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Ochoco National Forest
Paquet Gulch 35WS125
Pithouse I and II
Dudley Site 35CR958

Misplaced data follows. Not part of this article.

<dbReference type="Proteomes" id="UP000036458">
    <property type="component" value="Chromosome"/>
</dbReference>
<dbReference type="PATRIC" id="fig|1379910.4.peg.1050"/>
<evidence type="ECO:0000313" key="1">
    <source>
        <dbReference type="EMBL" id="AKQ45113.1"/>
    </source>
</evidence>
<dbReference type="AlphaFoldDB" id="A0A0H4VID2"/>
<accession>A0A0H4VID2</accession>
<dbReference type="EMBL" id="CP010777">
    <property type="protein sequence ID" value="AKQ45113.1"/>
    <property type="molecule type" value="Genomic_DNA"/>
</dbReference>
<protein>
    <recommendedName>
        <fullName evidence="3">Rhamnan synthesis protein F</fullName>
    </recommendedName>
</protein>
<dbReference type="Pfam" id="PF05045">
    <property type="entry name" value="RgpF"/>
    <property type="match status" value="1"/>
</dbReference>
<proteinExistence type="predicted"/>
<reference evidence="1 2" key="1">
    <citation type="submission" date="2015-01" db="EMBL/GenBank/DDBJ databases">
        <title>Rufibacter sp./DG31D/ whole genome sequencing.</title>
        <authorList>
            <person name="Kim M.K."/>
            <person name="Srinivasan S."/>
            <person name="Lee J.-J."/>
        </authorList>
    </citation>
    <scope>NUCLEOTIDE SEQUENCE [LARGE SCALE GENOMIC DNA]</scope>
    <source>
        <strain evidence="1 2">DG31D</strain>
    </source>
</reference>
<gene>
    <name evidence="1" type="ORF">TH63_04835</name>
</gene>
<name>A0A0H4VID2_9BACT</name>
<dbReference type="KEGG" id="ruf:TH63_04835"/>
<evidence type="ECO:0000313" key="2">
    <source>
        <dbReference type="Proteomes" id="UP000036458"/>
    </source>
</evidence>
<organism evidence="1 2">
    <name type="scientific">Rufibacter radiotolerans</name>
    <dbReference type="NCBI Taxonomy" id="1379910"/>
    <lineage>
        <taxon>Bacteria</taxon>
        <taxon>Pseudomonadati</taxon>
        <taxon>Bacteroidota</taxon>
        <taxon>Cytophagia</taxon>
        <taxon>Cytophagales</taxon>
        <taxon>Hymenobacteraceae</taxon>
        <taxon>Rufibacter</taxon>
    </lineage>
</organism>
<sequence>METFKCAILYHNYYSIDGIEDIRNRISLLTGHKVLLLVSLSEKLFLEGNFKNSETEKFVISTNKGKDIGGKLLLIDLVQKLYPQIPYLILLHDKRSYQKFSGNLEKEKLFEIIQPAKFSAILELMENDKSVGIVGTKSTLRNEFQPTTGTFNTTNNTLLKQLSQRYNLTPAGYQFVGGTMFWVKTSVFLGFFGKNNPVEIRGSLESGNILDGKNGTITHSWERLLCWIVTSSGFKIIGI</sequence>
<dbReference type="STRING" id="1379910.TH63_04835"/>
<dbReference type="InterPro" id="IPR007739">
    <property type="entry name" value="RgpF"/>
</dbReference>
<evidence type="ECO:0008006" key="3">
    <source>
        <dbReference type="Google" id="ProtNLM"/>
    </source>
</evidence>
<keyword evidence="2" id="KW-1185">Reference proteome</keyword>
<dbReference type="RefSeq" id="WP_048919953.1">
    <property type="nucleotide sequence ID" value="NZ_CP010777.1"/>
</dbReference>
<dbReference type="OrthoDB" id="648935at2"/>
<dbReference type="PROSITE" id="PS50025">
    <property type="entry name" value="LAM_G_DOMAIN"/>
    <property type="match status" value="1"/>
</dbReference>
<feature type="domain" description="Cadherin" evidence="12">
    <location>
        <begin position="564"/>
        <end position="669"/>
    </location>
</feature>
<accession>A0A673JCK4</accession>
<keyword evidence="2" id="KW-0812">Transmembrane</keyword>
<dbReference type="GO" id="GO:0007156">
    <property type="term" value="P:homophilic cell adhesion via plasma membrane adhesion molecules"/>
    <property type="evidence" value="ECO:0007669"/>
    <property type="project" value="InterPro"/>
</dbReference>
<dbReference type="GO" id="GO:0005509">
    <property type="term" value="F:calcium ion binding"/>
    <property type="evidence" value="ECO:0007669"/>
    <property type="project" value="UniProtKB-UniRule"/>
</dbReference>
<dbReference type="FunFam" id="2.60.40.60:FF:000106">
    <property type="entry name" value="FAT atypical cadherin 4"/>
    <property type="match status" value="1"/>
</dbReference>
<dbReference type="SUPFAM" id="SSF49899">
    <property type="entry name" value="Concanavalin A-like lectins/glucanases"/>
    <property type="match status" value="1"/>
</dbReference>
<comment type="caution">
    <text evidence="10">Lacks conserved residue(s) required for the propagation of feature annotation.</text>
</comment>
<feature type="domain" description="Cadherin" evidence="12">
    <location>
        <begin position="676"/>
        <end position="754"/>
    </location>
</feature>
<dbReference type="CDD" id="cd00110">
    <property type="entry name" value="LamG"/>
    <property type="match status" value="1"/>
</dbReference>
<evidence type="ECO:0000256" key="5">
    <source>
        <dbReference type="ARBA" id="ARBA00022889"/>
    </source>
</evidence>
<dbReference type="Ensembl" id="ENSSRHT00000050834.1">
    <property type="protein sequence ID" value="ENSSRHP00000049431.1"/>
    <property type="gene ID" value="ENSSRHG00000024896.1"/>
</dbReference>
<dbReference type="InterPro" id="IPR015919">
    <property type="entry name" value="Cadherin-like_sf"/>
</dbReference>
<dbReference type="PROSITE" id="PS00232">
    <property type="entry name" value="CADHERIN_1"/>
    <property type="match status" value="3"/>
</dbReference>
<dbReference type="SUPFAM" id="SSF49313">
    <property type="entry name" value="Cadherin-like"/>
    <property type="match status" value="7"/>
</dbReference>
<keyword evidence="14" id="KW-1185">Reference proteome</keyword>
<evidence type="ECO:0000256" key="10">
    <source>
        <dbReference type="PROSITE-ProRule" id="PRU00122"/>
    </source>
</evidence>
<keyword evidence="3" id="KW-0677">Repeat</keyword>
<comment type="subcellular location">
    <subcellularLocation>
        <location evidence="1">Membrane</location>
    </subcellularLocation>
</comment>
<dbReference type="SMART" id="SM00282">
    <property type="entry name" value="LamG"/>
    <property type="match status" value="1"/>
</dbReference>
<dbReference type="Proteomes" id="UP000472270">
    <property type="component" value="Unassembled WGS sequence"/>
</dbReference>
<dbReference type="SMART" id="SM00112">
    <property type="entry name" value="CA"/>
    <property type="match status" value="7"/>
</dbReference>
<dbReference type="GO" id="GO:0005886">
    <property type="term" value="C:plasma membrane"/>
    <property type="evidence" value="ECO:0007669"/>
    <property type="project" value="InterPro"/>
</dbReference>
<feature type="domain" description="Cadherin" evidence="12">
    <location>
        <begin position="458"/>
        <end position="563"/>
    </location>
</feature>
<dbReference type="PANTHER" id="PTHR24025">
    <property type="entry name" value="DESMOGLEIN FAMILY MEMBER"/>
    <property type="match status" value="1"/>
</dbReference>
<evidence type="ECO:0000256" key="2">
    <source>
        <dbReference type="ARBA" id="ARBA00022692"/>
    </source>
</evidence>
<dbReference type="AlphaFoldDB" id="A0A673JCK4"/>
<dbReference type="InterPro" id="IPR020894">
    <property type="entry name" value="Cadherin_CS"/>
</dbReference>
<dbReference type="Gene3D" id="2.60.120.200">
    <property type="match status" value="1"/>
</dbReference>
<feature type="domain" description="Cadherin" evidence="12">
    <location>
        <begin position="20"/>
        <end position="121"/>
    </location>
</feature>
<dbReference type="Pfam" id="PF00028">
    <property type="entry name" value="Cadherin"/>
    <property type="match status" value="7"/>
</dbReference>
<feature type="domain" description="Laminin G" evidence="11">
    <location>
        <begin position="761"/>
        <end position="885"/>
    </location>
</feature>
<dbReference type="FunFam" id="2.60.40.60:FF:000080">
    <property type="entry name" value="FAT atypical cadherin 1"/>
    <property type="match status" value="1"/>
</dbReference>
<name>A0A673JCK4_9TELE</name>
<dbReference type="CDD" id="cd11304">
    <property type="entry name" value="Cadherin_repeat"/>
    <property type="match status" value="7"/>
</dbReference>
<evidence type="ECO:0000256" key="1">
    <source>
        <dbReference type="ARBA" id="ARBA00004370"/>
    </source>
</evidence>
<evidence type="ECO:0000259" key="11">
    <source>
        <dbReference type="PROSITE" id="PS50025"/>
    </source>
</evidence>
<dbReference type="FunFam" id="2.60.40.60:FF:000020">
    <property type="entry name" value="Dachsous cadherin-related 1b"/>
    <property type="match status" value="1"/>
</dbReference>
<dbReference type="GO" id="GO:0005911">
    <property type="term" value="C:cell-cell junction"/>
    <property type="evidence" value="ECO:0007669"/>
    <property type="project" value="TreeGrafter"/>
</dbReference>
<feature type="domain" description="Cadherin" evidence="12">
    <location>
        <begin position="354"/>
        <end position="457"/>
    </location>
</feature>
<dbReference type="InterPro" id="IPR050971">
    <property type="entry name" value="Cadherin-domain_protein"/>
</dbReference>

Lewis and Clark mention a number of villages on their travels along this stretch of the river. After leaving The Dalles, they noted a small Chiluckittequaw village of eight houses on the right bank. On Oct 29, 1805 they visited a village of seven houses on the right bank that may be The Friendly Village Site tested by Cole (1974:7). They then went to a village of eleven houses, probably at the mouth of the Klikitat River. Lower Memaloose Island was noted to contain thirteen burial vaults. Two more houses were passed on the right bank at about Major Creek and two houses at about Mosier, that may be Smackshops Village. At the mouth of the Hood River were four houses, the first they had seen on the left bank. Fourteen houses were noted on the right in the vicinity of Canoe Creek. On their return trip they noted twenty houses scattered over several miles at this location. Four houses were noted in the vicinity of Mitchell Point. They camped at a three-house village on Oct 29, 1806. They then passed a village of eight houses which had been moved to the other side of the river on their return trip. On April 13 the village consisted of eleven houses, indicating the rapid movement of structures from place to place and across the Columbia River. On Oct 30, 1805, Clark followed an old Indian path to an abandoned village containing very large houses constructed differently than any he had seen before. The next day he noted an old village of eight houses and a second very old village with the remains of only one house still visible and nearby eight burial vaults (Cole 1974:7-9).